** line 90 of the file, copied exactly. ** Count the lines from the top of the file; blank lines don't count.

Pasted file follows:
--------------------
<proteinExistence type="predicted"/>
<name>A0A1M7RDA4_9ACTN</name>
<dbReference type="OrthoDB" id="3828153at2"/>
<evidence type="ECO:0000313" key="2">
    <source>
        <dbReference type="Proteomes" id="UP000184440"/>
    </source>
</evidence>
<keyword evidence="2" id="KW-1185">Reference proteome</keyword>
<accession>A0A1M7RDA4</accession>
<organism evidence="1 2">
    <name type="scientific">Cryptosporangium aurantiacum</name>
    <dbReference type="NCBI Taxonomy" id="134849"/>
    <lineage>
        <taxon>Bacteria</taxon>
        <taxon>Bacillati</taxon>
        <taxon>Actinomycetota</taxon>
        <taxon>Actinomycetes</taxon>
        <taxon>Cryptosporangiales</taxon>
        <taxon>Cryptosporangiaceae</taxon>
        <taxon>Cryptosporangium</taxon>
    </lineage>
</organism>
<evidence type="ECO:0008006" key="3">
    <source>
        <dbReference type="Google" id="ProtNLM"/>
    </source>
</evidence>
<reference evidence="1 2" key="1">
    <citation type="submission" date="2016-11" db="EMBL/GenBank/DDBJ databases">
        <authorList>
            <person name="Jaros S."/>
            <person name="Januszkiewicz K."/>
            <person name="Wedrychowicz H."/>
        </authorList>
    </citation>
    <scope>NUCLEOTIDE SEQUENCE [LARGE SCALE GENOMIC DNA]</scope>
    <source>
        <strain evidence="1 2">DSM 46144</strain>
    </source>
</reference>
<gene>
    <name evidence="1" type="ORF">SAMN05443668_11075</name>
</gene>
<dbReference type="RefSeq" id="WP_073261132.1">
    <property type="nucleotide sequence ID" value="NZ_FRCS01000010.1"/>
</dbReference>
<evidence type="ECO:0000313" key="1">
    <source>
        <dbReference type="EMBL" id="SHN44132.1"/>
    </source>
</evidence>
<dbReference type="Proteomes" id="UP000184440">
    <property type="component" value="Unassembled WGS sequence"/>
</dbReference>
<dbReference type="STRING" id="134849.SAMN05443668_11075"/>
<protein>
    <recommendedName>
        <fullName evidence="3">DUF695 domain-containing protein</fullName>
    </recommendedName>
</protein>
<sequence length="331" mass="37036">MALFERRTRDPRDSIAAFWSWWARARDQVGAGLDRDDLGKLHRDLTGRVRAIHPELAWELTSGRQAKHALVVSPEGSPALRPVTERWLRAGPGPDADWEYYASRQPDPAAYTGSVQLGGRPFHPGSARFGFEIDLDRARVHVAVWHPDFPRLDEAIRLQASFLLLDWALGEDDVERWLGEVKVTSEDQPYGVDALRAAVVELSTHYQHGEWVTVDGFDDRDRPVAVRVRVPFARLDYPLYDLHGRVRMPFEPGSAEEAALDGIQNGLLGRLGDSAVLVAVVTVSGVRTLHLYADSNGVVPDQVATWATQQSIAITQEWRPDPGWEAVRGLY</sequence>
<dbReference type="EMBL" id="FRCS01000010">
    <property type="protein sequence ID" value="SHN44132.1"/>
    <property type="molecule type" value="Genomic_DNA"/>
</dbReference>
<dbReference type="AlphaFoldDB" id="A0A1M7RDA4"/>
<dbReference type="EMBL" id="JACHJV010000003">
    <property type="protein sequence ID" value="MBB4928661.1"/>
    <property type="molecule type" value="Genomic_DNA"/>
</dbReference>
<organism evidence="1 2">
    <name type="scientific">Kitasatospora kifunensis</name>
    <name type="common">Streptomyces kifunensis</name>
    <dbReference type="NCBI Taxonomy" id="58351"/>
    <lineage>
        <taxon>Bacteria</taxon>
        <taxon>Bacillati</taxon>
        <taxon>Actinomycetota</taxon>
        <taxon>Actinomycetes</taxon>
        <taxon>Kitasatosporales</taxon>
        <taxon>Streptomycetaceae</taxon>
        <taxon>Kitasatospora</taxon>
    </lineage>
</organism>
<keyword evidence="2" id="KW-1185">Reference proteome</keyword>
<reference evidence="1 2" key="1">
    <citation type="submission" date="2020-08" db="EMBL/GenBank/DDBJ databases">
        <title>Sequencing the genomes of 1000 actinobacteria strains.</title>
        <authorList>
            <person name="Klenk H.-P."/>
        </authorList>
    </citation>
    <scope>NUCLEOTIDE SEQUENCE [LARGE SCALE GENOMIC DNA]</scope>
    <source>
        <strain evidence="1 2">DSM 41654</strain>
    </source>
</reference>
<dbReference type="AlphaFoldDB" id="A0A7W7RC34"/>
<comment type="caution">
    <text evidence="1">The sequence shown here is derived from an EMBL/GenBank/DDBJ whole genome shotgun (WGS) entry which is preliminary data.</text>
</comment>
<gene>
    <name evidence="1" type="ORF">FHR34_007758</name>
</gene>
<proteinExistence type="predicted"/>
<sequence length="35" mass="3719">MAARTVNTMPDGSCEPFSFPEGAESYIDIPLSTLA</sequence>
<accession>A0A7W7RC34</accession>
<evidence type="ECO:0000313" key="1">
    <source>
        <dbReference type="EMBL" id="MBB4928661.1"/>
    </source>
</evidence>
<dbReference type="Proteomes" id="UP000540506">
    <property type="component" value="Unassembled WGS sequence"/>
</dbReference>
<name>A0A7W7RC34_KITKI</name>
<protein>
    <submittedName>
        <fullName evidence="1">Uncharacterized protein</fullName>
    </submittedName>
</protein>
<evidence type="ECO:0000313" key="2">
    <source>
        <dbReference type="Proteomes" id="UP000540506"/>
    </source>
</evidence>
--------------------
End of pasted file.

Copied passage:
        <authorList>